Guest Voice: A Second Iran
NOTE: The Moderate Voice occasionally runs a Guest Voice column by a reader who has some serious thoughts but may not have a blog or has a blog or website and wants to raise an issue here. Guest Voice columns do not necessarily reflect the view of The Moderate Voice or this site’s co-bloggers. Here’s the latest, by reader Jim Oliver.
A Second Iran
By Jim Oliver
Iraq war supporters love to point out the progress made by the United States and the Iraqis in their attempts to stabilize the country. Detractors like to mention that there is not enough progress to justify our continued investment of American lives and tax dollars in this long and costly war, and that Iraq can now shoulder the burden alone. Both sides are ignoring the true calamity that awaits us in Iraq and those who support the war.
Every day Iraq is changing, very slowly but very surely, into a carbon copy of Iran. Iraqi PM Nouri al-Maliki’s recent comments blaming Israel in its war with Hezbollah are just the first steps in Iraq’s drive to become a Shiite state.
This is just a taste of the real nature of the Shiites in Iraq. Obviously few Iraqi Shiites are willing to show their true stripes while they still hope to milk every dollar they can get from us before we leave. But stripes they have, and they are begging to show them.
Unfortunately for us (the American taxpayers), we have been put in a very nasty position indeed. Once we stop paying off the Shiites (and at this point that is what our presence amounts to,) they will have free reign to start their civil war. Yes, it will be the Shiites that do it, notwithstanding the current aggression by the Sunnis; in fact, they will use the Sunni attacks as the excuse to begin.
The republican plan to “stay the course” really means “keep paying off the Shiites forever so they don’t start a civil war and make us look bad.” Some leadership. Unfortunately for the Republicans, eventually we are going to run out of money. Then the Repubs (if they still have even a shred of political power) will declare “Mission Accomplished” and get out, thus signifying the start of the Shiite-backed purge.
The only current difference between the “cut and runners” and the “stay the coursers” is that the “stay the coursers” want to spend trillions of dollars strengthening the Shiites before we go. Again, where is the leadership in that?
The civil war that is about to take place is bad not only because of the Iraqi civilian casualties, the casualties of the Americans caught in the middle, the rising oil prices and our loss of prestige in the world (although all these things will happen), but that it will allow the radical Shiites to take over their party in the name of “security”, while simultaneously wiping out the Sunnis. What will remain will be a radical government with lasting ties to Iran and the fervent, Ahmadinejad-style lust for the destruction of Israel and the United States.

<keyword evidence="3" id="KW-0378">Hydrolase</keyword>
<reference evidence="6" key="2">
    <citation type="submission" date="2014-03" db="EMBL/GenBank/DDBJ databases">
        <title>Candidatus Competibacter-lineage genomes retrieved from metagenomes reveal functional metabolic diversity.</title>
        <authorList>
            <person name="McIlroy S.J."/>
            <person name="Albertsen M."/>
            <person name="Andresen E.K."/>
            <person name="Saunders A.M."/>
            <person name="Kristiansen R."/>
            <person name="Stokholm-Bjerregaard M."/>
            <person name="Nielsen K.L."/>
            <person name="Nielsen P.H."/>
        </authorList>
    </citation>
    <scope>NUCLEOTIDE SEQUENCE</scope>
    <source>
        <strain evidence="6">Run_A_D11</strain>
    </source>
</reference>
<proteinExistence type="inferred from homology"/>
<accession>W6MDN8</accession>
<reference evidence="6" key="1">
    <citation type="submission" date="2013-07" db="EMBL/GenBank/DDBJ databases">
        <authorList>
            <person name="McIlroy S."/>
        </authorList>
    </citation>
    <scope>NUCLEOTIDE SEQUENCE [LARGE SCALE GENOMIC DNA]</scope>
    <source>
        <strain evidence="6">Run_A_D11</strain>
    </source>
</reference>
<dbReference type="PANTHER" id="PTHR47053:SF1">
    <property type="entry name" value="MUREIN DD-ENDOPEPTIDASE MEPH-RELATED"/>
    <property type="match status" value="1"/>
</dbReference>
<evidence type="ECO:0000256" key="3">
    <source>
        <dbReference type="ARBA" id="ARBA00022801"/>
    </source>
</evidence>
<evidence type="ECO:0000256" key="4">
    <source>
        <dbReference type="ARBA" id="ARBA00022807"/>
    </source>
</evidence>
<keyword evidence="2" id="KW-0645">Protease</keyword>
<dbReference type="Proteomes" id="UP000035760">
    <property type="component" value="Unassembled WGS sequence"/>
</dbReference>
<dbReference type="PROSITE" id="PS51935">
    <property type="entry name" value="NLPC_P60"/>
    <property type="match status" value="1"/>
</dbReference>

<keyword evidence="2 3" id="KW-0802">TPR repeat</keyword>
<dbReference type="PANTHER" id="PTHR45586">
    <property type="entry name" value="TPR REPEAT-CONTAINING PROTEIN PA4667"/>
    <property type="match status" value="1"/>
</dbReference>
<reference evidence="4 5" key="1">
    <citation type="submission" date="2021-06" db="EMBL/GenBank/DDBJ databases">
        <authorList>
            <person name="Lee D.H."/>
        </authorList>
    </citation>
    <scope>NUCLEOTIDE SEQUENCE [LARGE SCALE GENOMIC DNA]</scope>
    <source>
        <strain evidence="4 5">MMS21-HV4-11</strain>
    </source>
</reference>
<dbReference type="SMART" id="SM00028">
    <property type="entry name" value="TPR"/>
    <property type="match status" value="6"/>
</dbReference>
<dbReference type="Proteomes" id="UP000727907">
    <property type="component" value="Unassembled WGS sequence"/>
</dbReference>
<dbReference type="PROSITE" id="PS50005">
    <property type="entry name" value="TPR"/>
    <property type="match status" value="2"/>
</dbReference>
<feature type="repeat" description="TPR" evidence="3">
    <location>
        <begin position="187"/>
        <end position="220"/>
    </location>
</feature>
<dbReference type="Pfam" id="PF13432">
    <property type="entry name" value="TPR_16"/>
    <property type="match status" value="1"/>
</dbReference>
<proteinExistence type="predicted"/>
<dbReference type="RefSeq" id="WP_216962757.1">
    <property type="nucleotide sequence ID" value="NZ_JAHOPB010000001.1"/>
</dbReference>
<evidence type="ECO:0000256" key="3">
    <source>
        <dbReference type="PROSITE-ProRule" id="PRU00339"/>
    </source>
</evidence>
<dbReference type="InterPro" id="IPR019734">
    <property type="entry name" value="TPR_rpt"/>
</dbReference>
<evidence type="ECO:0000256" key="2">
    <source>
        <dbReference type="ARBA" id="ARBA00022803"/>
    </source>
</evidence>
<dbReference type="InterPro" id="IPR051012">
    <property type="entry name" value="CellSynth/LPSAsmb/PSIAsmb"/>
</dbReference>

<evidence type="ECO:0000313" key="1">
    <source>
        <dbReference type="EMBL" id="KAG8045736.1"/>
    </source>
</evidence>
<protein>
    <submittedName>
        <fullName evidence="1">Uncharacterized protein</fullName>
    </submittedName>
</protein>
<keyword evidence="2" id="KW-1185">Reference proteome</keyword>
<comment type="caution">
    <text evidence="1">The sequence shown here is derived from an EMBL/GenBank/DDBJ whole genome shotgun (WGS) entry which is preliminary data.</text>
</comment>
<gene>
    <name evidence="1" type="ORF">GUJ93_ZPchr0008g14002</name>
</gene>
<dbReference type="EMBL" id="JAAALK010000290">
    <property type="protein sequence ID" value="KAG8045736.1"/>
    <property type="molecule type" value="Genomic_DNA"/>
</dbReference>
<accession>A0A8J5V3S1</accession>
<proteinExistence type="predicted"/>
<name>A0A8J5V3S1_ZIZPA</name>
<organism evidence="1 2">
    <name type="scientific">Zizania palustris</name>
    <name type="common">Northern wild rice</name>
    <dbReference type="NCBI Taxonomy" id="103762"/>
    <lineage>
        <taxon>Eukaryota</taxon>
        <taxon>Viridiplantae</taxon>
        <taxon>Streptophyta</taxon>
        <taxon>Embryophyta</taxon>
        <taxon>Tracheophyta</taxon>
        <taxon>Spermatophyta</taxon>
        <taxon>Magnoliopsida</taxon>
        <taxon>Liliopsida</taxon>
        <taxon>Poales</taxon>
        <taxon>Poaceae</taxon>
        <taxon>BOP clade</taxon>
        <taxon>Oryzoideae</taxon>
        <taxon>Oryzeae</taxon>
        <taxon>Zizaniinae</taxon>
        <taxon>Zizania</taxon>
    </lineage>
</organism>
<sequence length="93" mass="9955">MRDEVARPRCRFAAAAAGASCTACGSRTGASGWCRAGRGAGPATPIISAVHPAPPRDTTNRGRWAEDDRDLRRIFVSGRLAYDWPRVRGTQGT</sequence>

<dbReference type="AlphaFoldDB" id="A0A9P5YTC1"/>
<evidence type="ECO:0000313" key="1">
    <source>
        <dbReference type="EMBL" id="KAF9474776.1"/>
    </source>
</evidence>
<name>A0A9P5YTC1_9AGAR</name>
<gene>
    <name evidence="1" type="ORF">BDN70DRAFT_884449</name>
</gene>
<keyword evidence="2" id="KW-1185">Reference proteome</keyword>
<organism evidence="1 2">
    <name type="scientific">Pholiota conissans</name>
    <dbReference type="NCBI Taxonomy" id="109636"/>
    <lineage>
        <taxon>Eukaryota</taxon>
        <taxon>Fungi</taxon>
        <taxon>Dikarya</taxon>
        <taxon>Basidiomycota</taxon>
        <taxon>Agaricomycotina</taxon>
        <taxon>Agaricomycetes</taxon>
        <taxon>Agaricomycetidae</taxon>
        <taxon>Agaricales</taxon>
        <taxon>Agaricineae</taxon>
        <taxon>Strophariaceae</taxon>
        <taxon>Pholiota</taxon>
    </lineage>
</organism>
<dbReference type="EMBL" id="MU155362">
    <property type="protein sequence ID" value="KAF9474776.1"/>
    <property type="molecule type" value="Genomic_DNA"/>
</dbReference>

Of course, this new government will strive to create weapons of mass destruction, and advocate using them against us. The hapless war supporters in this country will get the blame for creating a second Iran.
Nobody argues that Saddam Hussein was a “bad guy” and that the world is better off without him. But who in their right mind thinks that Al-Sadr is better? Republicans? Conservatives? Al-Sadr is alive and kicking, biding his political time until the right moment when he (or one of his ilk) can assert power in Iraq and cause far greater havoc to the United States than Saddam ever did. Saddam’s primary focus (regardless of what you read on the Internet) was to build palaces for himself; Sadrâ€™s, on the other hand, is terrorism and the destruction of us and Israel.
And we will see in fairly short order that our little war in Iraq will be handing him power on a silver platter. And eventually we will be compelled by necessity to start some kind of war in Iraq to remove this guy, and to remove the weapons of mass destruction that he will create. Gee, where have I heard that before?
So my question to the war supporters: Why is this good?
The answer is that it is not good, and when the inevitable war with Iran comes, we could have exploited the Sunni/Kurd/Shiite schism to great advantage and largely negated Iraq as an enemy. But now we have to deal with the Shiite Iraq as well; we will have to tackle Iran and Iraq together. This will be much harder to do, and may as well doom the entire upcoming Iran war (a.k.a. world war III–we are not there yet.) And the current war supporters will get the blame.
The Bush plan to create a hegemony of democracy centered in the Middle East is an absolute failure. What were they expecting to create, a second Kuwait? It did not happen, and the conventional wisdom that will amount from this will read something like â€œRepublicans, judging by their colossal mistake in Iraq, must be far too stupid to govern.â€?
This moniker will stick with the republicans like glue for the next half century at least. At that time, perhaps the GOP will be able to re-invent itself with the somewhat embarrassing slogan of â€œfar, far less stupid then previous republicans.â€? And no doubt they will find some success with this, but not for a few decades at least, and certainly not until the conclusion of world war III.